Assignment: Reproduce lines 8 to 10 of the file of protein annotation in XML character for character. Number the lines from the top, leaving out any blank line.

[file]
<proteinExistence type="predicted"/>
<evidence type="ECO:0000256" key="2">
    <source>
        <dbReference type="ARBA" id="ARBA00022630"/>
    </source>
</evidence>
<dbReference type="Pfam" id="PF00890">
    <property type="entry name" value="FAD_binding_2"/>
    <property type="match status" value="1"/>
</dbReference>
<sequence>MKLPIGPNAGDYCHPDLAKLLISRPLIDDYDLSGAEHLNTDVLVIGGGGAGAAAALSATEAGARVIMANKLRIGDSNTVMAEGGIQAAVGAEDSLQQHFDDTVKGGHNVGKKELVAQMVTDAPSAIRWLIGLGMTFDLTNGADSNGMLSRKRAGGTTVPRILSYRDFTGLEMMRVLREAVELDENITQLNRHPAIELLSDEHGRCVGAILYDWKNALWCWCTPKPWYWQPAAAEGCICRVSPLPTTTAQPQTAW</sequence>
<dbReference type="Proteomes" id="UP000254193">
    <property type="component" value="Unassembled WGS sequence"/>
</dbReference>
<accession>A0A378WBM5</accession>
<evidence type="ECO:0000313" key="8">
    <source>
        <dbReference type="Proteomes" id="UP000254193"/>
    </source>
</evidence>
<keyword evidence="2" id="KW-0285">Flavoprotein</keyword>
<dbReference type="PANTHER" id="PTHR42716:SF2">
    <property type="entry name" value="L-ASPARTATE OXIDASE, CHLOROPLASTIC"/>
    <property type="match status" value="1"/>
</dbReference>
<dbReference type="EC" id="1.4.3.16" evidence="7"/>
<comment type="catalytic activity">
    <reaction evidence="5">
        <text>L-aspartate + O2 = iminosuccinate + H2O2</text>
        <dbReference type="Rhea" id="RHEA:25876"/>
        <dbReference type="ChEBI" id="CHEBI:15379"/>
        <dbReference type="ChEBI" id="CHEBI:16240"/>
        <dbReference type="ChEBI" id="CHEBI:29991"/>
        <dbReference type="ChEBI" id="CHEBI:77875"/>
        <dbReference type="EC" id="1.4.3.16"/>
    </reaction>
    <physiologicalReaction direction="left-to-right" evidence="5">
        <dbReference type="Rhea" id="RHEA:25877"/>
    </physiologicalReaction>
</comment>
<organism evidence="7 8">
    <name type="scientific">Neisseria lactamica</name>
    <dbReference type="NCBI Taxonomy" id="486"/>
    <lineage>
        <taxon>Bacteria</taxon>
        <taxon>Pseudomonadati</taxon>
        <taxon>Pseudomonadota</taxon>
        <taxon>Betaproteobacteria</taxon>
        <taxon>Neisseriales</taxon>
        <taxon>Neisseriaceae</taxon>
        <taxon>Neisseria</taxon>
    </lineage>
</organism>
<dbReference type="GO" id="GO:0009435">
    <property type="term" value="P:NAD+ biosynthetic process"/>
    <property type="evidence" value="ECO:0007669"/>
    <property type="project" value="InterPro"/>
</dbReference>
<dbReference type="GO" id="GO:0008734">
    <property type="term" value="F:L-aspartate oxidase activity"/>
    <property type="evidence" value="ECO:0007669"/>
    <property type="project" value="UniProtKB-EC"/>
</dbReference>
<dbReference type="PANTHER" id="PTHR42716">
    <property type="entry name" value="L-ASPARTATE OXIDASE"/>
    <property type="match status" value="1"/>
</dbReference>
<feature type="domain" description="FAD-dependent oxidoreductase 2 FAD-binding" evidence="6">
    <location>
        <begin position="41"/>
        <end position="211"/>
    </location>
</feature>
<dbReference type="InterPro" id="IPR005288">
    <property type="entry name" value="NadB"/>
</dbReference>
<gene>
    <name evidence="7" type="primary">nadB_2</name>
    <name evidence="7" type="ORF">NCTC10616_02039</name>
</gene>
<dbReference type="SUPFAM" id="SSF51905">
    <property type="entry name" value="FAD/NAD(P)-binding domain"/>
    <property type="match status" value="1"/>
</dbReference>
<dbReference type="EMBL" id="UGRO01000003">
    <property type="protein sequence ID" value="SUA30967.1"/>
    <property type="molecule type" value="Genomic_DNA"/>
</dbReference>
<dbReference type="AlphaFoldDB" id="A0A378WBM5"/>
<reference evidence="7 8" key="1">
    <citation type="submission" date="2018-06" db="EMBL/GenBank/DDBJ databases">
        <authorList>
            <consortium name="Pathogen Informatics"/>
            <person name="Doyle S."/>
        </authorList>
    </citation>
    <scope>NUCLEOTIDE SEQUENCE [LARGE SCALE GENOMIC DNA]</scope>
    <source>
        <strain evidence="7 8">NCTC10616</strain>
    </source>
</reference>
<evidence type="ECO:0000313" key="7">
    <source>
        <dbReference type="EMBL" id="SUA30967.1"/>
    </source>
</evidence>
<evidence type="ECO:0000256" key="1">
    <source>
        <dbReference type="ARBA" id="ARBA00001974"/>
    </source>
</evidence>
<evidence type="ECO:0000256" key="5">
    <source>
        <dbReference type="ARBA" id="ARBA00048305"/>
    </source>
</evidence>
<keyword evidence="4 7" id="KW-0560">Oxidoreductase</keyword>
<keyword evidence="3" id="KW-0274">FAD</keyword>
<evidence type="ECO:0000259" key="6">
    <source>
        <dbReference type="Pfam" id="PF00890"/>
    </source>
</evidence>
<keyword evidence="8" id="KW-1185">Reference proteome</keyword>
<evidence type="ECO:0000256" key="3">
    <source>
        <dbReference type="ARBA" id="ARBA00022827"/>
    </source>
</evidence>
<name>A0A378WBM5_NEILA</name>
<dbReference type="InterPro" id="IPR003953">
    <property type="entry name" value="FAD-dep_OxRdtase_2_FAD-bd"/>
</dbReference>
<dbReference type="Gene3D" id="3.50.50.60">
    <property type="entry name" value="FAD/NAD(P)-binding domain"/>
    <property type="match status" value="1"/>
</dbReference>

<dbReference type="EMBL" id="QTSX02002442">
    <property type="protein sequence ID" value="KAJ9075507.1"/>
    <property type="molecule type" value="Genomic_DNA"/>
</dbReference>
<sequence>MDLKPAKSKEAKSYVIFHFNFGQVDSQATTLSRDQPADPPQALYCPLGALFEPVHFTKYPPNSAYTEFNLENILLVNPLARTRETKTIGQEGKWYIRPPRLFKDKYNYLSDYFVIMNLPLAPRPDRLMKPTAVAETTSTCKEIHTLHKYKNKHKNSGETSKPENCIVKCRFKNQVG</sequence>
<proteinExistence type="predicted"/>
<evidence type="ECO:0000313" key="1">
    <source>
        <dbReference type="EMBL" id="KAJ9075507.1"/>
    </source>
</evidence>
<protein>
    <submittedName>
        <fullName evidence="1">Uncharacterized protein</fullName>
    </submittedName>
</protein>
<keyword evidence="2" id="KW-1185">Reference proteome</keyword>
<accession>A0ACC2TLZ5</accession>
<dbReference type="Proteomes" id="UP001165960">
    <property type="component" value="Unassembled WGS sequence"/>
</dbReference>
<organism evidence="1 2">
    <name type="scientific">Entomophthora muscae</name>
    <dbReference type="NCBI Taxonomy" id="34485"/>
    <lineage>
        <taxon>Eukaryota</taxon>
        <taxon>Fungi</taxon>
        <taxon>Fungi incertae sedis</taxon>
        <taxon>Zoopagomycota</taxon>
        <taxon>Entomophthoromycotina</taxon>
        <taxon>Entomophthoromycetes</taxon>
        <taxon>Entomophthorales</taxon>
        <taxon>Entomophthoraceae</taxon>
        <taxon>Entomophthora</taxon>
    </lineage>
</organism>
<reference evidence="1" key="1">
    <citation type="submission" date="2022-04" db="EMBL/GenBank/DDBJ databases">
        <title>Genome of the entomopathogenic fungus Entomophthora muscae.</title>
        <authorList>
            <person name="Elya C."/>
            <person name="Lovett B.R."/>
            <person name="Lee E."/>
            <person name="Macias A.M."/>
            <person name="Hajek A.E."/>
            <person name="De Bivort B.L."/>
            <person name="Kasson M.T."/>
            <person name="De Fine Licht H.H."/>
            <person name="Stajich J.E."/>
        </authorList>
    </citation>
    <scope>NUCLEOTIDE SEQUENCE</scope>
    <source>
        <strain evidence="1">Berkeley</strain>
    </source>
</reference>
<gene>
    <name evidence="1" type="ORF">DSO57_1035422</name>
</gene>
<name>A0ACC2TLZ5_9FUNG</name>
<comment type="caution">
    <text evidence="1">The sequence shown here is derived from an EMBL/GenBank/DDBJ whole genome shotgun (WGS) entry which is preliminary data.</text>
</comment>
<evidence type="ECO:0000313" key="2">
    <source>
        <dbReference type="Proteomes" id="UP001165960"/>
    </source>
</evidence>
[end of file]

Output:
    <property type="entry name" value="FAD_binding_2"/>
    <property type="match status" value="1"/>
</dbReference>